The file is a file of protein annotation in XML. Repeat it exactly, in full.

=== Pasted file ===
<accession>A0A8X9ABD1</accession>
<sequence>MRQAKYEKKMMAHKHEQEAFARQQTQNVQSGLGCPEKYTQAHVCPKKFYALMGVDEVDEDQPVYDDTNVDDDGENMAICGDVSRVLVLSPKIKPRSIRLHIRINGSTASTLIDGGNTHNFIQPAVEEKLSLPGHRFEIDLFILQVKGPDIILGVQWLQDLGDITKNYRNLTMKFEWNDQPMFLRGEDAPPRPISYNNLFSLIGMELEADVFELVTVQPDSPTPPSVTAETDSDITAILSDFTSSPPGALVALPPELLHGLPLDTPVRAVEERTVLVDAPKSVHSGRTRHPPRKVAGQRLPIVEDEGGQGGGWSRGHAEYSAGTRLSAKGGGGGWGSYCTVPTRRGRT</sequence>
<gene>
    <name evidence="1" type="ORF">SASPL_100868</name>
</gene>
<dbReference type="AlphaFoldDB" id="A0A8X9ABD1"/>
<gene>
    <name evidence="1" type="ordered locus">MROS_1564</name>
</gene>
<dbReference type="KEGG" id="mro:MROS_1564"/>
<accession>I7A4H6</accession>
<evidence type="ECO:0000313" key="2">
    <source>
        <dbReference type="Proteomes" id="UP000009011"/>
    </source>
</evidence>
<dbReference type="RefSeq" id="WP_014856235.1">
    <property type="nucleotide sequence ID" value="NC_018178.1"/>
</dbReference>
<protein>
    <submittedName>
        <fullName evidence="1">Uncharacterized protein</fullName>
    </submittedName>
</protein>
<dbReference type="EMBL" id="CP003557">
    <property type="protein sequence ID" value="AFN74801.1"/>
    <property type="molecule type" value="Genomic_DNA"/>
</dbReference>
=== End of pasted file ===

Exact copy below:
<accession>A0A8X9ABD1</accession>
<sequence>MRQAKYEKKMMAHKHEQEAFARQQTQNVQSGLGCPEKYTQAHVCPKKFYALMGVDEVDEDQPVYDDTNVDDDGENMAICGDVSRVLVLSPKIKPRSIRLHIRINGSTASTLIDGGNTHNFIQPAVEEKLSLPGHRFEIDLFILQVKGPDIILGVQWLQDLGDITKNYRNLTMKFEWNDQPMFLRGEDAPPRPISYNNLFSLIGMELEADVFELVTVQPDSPTPPSVTAETDSDITAILSDFTSSPPGALVALPPELLHGLPLDTPVRAVEERTVLVDAPKSVHSGRTRHPPRKVAGQRLPIVEDEGGQGGGWSRGHAEYSAGTRLSAKGGGGGWGSYCTVPTRRGRT</sequence>
<gene>
    <name evidence="1" type="ORF">SASPL_100868</name>
</gene>
<dbReference type="AlphaFoldDB" id="A0A8X9ABD1"/>
<gene>
    <name evidence="1" type="ordered locus">MROS_1564</name>
</gene>
<dbReference type="KEGG" id="mro:MROS_1564"/>
<accession>I7A4H6</accession>
<evidence type="ECO:0000313" key="2">
    <source>
        <dbReference type="Proteomes" id="UP000009011"/>
    </source>
</evidence>
<dbReference type="RefSeq" id="WP_014856235.1">
    <property type="nucleotide sequence ID" value="NC_018178.1"/>
</dbReference>
<protein>
    <submittedName>
        <fullName evidence="1">Uncharacterized protein</fullName>
    </submittedName>
</protein>
<dbReference type="EMBL" id="CP003557">
    <property type="protein sequence ID" value="AFN74801.1"/>
    <property type="molecule type" value="Genomic_DNA"/>
</dbReference>